Adrenaline rush, times 10: When we spotted pods in the distance, captain Downing on the upper-level of the catamaran, let Lynn know which way they were swimming. He positioned the boat appropriately, while we, quick-as-bunnies, lined up on the stern with our snorkels and masks ready to go. Then it was hop in and start swimming in their general direction; in the excitement, it was hard to remember not to splash our fins too much, to scare them away (though later, Lynn commended us for our smooth swimming skills).
We actually entered the water to swim with the dolphins three separate times. The first two encounters, pods of 20, 30, maybe even 40 creatures were swimming together maybe 30 or 40 feet below us. The third time I went in, it was after the others had, and I was many yards away from the group, but that turned out to be serendipitous: I actually saw (what I think was) a mama and baby dolphin at my eye level for a few moments. (During which I was kicking myself for not strapping on my waterproof GoPro camera for a close-up photo!)
Turtles and fish, too: When the dolphins decided they’d had enough of us, and the pods became harder to spot, we made our way over to an area off shore dubbed the turtle spa, cleaning station or car wash, because fish gather to nibble on the bacteria and algae on turtles’ shells. Our intrepid guide Lynn saw a huge – huge! – sea turtle leisurely swimming around, and we, like excited kids, pointed and smiled (hard to do through the snorkel mouthpiece) and followed him for a good 10 minutes. Schools of hundreds of paletail unicorn fish swam right in front of and through our group. Again, I wished I’d turned on the video function on my camera to capture that scene of having fish swimming right at my face!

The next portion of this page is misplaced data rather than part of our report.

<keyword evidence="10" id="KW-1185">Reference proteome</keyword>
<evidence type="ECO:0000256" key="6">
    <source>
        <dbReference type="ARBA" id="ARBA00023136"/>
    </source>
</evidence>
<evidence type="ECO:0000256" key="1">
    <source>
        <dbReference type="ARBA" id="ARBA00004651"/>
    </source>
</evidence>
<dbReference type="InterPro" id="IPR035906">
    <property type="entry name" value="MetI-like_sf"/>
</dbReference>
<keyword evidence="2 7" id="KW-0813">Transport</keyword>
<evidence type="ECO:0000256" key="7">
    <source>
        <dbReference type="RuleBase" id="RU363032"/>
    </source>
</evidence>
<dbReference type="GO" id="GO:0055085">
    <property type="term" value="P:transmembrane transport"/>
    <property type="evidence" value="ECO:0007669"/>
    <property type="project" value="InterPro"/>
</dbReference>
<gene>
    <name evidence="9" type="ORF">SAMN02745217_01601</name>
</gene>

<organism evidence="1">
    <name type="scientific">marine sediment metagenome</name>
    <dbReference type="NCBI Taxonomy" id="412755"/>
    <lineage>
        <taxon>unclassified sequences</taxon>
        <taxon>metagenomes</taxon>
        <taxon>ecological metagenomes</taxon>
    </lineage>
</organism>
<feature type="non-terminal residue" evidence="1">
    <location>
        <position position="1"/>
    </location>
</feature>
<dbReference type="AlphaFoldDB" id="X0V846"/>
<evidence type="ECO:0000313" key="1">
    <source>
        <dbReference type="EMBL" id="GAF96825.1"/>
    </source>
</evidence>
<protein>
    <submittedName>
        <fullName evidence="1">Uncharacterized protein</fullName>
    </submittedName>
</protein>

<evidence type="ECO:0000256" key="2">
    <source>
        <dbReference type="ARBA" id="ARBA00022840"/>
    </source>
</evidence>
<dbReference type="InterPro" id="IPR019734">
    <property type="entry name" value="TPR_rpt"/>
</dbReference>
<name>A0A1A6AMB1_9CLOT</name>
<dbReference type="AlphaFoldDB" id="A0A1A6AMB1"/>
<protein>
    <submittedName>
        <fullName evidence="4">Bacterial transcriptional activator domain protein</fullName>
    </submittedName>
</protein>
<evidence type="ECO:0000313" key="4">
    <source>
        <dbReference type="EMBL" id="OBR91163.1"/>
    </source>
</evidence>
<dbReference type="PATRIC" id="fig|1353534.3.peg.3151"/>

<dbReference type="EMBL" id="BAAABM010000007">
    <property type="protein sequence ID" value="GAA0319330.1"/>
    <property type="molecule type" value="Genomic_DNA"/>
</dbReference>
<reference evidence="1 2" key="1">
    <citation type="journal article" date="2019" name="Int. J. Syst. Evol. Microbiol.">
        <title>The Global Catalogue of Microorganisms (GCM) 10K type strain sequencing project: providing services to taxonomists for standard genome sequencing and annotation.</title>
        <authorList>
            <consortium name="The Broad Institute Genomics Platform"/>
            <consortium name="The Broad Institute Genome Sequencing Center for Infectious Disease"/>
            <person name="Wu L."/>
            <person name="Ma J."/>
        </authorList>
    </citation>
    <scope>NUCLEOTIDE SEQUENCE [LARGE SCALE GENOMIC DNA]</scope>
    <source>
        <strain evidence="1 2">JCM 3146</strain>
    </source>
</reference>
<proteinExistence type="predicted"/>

Note: I am glad I had my Wheaties that morning, as swimming in ocean water is strenuous, though the buoyancy belt and good fins do help. Of course, you don’t have to be following marine life all over the ocean like we did; if you want to relax on the boat and forego a couple of hops in the water, that’s fine, too.
Good for all ages: As was common throughout our adults-only trip to Oahu, my husband and I commented to each other, “The kids would love this.” Frankly, I think our 11-year-old could have kept up better in the water when we were speedily swimming in the direction of a spotted dolphin pod or keeping tabs on our friend the sea turtle. But our nine-year-old definitely would have appreciated how close we got to the striped fish. From the boat, we all loved watching the spinner dolphins swim past in the water, and even leap, play and twist in the air – true to their “spinner” name. Lynn told me there’s no stringent age minimum for participating in the Best of the West adventure. Indeed, if we ever return to Oahu as a family, swimming with the dolphins is high on our list of repeat adventures!
Thanks to Wild Side Specialty Tours for hosting me and Quent last month. SoCalGal Jennifer Miner also swam with the dolphins on Oahu last year; her thoughtful description of her experience is well worth a click!